Absolute and Relative Ethics
Absolute ethics is the set of norms that moral concerns are measured against to decide if they are right or wrong in light of the current situation. On the other hand, relative ethics refers to the idea that upholds the morality of customs within a specific society. These morals and principles guide how actions are taken and are used to uphold law enforcement in organizations. They have a significant impact on decision-making and aid in identifying the areas that require extra attention. These ethical behaviors, according to Patricia and McGee (2014), also include perseverance, honesty, bravery, integrity, and compassion. These values must be upheld by all employees, regardless of their positions within the company.
To uphold moral standards and organisational integrity, top management (managers and supervisors) should take the lead. They can make sure of this by: Managers and supervisors should strongly encourage cooperation, partnership, and collaboration among all employees to create a good office. This will lessen loneliness and foster connections that will increase awareness and help their employees comprehend all the demands and difficulties related to their work.
The managers and supervisors should ‘walk the talk.’
Only if they demonstrate what they preach to their juniors will it be simpler for them to follow in their footsteps. This will foster a climate where workers can voice their concerns without worrying about criticism or repercussions. According to Klockars (2006), upholding laws and regulations and making sure they are strictly adhered to will help preserve integrity in the workplace.
Setting the right tone for communication.
This is the key that unlocks the ethical and morally upright environment. Employees communicate with their managers and supervisors because they look up to them. Developing and comprehending the communication format. Employees will be able to identify contradictions between the organization’s stated organisational values and the leadership practises if it is communicated to them how important ethics and integrity are in their work.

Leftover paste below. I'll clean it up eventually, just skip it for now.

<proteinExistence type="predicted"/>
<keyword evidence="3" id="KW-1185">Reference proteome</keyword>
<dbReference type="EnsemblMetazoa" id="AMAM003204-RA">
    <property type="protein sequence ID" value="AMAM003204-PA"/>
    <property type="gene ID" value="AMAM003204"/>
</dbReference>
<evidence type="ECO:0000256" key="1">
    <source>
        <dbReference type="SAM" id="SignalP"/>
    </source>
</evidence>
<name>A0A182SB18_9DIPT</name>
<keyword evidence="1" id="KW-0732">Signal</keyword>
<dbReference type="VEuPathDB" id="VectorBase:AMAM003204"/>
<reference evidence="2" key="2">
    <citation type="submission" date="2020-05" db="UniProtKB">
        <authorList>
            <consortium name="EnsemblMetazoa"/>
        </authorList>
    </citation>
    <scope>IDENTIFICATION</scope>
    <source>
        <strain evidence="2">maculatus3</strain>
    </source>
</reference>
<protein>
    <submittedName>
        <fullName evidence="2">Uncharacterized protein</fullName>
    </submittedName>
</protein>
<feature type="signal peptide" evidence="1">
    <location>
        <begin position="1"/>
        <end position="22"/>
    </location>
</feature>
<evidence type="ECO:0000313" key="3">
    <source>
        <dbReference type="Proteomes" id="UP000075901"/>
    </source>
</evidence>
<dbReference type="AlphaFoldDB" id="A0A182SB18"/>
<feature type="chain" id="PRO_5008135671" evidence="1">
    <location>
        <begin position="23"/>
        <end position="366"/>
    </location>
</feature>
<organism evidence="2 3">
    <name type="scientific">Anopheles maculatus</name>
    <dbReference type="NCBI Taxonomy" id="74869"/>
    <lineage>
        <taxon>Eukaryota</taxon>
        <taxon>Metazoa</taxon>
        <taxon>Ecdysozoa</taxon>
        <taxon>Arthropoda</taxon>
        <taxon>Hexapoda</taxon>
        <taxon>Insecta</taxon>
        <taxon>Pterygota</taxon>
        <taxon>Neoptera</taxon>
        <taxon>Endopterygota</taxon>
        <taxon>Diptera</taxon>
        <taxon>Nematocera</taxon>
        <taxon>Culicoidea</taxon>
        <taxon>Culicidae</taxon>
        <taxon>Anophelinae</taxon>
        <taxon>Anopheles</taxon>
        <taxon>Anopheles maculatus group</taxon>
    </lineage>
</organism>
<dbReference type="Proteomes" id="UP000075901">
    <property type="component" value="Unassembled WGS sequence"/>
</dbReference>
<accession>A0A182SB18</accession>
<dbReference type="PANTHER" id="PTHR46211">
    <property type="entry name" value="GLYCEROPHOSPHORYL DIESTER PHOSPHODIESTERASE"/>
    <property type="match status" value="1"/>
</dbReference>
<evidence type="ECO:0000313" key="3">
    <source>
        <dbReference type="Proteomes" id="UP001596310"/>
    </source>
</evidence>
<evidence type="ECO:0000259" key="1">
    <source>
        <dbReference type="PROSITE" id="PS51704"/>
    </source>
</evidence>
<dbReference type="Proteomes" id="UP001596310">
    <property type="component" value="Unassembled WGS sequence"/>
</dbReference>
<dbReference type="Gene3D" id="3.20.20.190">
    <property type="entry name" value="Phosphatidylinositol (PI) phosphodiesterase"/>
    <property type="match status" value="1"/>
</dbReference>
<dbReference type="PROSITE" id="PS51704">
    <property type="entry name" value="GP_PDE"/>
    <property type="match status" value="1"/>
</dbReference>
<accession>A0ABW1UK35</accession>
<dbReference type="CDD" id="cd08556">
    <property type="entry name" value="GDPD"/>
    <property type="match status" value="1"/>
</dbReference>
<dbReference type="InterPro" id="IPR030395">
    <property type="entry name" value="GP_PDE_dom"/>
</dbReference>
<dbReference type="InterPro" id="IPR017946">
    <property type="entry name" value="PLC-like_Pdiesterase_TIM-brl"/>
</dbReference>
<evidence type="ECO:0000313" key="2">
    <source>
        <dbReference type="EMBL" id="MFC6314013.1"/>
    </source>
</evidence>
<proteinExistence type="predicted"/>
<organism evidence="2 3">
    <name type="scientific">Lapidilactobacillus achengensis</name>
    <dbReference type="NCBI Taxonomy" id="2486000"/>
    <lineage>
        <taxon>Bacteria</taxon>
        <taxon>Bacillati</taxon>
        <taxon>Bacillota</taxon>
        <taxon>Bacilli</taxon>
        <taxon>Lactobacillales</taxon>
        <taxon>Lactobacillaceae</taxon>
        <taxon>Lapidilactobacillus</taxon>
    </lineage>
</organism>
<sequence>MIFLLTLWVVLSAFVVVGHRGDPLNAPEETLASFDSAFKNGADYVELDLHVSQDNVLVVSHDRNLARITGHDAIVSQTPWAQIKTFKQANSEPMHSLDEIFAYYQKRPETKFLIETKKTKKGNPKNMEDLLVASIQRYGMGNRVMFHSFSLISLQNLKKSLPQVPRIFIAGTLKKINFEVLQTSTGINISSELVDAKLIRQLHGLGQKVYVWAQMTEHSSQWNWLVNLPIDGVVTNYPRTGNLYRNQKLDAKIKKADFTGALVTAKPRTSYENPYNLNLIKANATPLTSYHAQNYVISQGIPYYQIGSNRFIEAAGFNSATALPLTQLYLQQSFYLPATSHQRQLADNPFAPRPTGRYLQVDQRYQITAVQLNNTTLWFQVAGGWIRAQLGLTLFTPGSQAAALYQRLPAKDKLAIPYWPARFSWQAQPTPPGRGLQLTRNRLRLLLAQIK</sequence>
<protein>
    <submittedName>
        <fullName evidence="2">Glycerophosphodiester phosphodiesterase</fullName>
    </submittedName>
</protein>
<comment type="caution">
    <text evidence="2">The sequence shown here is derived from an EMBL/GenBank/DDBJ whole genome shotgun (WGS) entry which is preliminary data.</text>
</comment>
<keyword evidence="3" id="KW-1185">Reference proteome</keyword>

Make a code of conduct for the surrounding workspace and keep reviewing it.
Illegal officer behaviors that the supervisors must address
According to Kelman and Hamilton (1989), unethical behaviour on the part of many officers has become all too widespread in companies. It is the responsibility of supervisors to address these problems before it is too late. These consist of:
It is highly immoral to “steal” working time and use it for personal purposes. It’s possible to waste time online aimlessly, gossiping excessively, or arriving late for work.
Bullying and sexual harassment
Inappropriate touching or unwelcome sexual approaches are common forms of workplace sexual harassment.
These might include participating in corrupt practices, embezzling money, or stealing other employees’ identities.
Hamilton, V., and Kelman, C. (1989). Obedience-related crimes
Enhancing Police Ethics. Klockars, B.
Business Ethics: A European Review, Volume 23, Number 2, 2014, Pages 125–138. Patricia and McGhee.